University of Southampton

7/6/2010

3:00pm-4:00pm

Game theory is increasingly being used as a modelling and design framework in artificial intelligence, particularly in the field of multi-agent systems. Now, such systems are starting to contain large numbers of agents, producing three computational problems. The first is to find compact representations of games, and in this work, we consider two compact graphical representations known as "graphical normal form" and "hypergraphical normal form". Both representations use a graph or hypergraph to summarise utility dependencies, and can be exponentially more compact than the standard normal form if the agents' interaction structure is sufficiently sparse. The second problem is to derive efficient methods for solving such games, typically in the form of a Nash equilibrium. Furthermore, in many multi-agent settings, a system designer particularly wants solutions that are pure strategy Nash equilibria (PSNE), because they imply a stable action profile and do not rely on utilities representing a cardinal ordering over outcomes, unlike mixed strategy equilibria. Consequently, we concentrate on computing such PSNE. The third challenge, in the presence of multiple equilibria, is to choose between them according to some criterion. This is particularly important in control settings in which the designer not only wants to find a stable configuration of variables, but also faces an optimisation problem. In such settings, equilibrium is a necessary, but insufficient, condition for a solution.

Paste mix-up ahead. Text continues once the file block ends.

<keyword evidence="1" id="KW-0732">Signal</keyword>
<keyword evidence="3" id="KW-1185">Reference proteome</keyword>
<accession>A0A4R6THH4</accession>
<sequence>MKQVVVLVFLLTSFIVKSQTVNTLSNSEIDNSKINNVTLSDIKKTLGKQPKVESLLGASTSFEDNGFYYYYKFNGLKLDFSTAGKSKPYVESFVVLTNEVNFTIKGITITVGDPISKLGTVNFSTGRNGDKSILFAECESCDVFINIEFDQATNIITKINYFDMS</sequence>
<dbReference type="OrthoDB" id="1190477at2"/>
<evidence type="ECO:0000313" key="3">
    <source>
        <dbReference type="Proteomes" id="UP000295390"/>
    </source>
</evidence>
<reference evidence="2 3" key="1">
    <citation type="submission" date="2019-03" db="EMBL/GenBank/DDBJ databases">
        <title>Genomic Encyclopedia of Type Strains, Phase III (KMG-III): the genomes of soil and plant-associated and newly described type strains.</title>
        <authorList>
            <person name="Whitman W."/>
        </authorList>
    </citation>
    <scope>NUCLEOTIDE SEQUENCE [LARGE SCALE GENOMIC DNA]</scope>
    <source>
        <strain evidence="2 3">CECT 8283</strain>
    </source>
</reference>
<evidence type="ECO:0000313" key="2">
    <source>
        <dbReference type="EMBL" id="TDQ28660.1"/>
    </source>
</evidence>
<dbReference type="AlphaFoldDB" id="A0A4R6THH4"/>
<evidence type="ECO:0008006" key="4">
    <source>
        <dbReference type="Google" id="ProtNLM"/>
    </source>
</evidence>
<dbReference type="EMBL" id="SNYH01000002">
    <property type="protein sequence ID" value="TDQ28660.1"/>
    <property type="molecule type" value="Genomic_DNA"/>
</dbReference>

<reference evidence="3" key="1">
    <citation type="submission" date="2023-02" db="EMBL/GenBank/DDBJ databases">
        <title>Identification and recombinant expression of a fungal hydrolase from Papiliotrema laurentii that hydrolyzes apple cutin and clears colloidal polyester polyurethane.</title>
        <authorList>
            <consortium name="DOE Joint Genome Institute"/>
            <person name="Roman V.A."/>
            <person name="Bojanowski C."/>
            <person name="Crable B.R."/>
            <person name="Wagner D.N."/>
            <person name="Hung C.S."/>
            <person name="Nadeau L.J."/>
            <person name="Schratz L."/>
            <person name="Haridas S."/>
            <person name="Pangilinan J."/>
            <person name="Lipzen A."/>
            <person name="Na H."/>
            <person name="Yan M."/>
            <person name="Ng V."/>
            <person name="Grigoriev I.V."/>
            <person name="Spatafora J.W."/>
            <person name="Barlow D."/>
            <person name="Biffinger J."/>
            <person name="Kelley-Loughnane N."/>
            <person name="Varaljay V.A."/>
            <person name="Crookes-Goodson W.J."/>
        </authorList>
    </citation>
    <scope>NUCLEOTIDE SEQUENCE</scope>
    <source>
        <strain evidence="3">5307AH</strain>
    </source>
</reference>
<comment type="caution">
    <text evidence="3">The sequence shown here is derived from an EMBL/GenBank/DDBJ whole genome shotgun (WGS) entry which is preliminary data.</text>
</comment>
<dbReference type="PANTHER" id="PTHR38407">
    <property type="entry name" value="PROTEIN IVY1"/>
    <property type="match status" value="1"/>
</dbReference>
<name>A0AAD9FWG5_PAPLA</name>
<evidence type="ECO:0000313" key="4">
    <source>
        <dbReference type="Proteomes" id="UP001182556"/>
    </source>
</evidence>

In response to these challenges, we develop an efficient algorithm for computing pure strategy Nash equilibria that satisfy various criteria (such as the utilitarian or Nash-Bernoulli social welfare functions) in games with sparse interaction structure. Our algorithm, called Valued Nash Propagation (VNP), integrates the optimisation problem of maximising a criterion with the constraint satisfaction problem of finding a game's equilibria to construct a criterion that defines a c-semiring. Given a suitably compact game structure, this criterion can be efficiently optimised using message-passing. To this end, we first show that VNP is complete in games whose interaction structure forms a hypertree. Then, we go on to provide theoretic and empirical results justifying its use on games with arbitrary structure.

**Archie Chapman** is a Research Fellow in the
IAM group at the University of Southampton, where he completed a PhD in
Computer Science in the summer of 2009. Archie's research interests lie in all
aspects of decentralised and automatic control and regulation of complex
systems, whether they be for industrial uses, computational problems, or
problems of economic and social organisation. His current focus is on
game-theoretic models for distributed decision making in multi-agent systems,
reinforcement learning, and distributed optimisation, and has published papers
on learning in games, task allocation and scheduling, constraint optimisation
problems and policies for multi-armed bandit problems.

*Sponsored by the Department of Electrical, Computer and Energy Engineering.*

Department of Computer Science

University of Colorado Boulder

Boulder, CO 80309-0430 USA

webmaster@cs.colorado.edu

University of Colorado Boulder

Boulder, CO 80309-0430 USA

webmaster@cs.colorado.edu